The aim of this book is to deepen every student’s knowledge of business ethics, corporate social responsibility, and the management of nonmarket issues through an interdisciplinary methodology based on ethical theory, management principles, business history, political philosophy, and economics. Business students should not see management instruction as isolated from other disciplines such as economics, philosophy, and history.
The ultimate goal is to help educate versatile corporate and organizational managers who are capable of making sound and responsible ethical choices and defending those choices with intellectual coherence and credibility.
The book is divided along the simplest lines possible into five parts. The first section is composed of theoretical material and provides a broad context for the case studies that follow. The theme of free-market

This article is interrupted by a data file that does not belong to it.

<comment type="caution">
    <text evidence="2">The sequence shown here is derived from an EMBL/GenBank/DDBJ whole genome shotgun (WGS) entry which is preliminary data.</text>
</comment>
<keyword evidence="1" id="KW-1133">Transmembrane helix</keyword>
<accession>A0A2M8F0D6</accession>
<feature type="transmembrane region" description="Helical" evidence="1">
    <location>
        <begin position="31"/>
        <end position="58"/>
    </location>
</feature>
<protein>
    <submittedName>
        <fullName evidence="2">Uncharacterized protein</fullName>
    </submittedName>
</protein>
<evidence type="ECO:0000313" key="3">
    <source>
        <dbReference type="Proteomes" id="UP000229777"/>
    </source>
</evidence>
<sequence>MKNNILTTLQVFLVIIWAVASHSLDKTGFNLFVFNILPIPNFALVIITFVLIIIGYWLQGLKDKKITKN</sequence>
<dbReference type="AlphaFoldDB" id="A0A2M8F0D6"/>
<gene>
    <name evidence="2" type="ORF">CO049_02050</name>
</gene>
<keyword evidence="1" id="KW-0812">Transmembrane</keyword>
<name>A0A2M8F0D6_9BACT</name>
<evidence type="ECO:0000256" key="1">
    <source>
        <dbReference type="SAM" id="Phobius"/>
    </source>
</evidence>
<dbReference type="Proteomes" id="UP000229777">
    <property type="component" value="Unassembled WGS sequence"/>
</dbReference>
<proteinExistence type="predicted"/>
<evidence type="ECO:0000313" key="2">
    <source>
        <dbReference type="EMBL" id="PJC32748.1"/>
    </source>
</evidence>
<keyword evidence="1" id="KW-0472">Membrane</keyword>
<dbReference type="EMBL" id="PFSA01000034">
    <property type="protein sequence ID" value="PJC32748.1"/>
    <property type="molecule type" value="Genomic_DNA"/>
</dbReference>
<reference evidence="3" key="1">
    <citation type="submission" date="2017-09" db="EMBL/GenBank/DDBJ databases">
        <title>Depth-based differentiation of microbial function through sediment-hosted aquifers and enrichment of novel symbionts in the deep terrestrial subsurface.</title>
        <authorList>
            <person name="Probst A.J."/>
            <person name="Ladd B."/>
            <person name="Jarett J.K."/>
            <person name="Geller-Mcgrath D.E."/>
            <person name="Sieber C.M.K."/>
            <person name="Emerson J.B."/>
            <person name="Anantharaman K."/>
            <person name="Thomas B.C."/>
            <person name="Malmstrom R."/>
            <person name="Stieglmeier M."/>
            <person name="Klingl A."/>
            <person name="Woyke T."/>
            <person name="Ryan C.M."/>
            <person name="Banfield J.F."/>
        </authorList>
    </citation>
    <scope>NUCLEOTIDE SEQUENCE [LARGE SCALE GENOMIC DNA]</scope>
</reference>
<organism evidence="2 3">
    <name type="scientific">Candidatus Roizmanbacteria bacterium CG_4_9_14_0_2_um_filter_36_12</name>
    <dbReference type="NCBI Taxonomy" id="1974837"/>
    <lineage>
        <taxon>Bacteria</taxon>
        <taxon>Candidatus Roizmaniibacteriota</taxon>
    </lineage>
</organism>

capitalism is the springboard for an exposition of the book’s overarching framework, which is centered on corporate purpose, defined in terms of the common good for which the corporation is organized. From this foundation, we derive the corporation’s three fundamental obligations to society: create economic value, comply with all relevant laws and regulations, and observe common ethical principles. A second framework, which captures those ethical standards in a formula, is known by the acronym DRJ (duties-rights-justice). It is based on several traditional ethical theories that are explained with as much clarity and conciseness as possible.